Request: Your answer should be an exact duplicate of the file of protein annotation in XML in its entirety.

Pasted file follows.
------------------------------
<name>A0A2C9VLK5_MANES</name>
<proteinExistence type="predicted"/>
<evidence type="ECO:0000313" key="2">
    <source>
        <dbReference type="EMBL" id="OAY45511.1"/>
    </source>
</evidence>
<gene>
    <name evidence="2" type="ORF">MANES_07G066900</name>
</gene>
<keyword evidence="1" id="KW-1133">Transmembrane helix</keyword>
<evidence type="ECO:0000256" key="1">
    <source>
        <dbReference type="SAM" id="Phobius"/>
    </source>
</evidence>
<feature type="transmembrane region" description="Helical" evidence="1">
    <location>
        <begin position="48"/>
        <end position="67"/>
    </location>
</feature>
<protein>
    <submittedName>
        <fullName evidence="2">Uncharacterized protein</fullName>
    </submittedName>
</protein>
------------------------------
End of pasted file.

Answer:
<name>A0A2C9VLK5_MANES</name>
<proteinExistence type="predicted"/>
<evidence type="ECO:0000313" key="2">
    <source>
        <dbReference type="EMBL" id="OAY45511.1"/>
    </source>
</evidence>
<gene>
    <name evidence="2" type="ORF">MANES_07G066900</name>
</gene>
<keyword evidence="1" id="KW-1133">Transmembrane helix</keyword>
<evidence type="ECO:0000256" key="1">
    <source>
        <dbReference type="SAM" id="Phobius"/>
    </source>
</evidence>
<feature type="transmembrane region" description="Helical" evidence="1">
    <location>
        <begin position="48"/>
        <end position="67"/>
    </location>
</feature>
<protein>
    <submittedName>
        <fullName evidence="2">Uncharacterized protein</fullName>
    </submittedName>
</protein>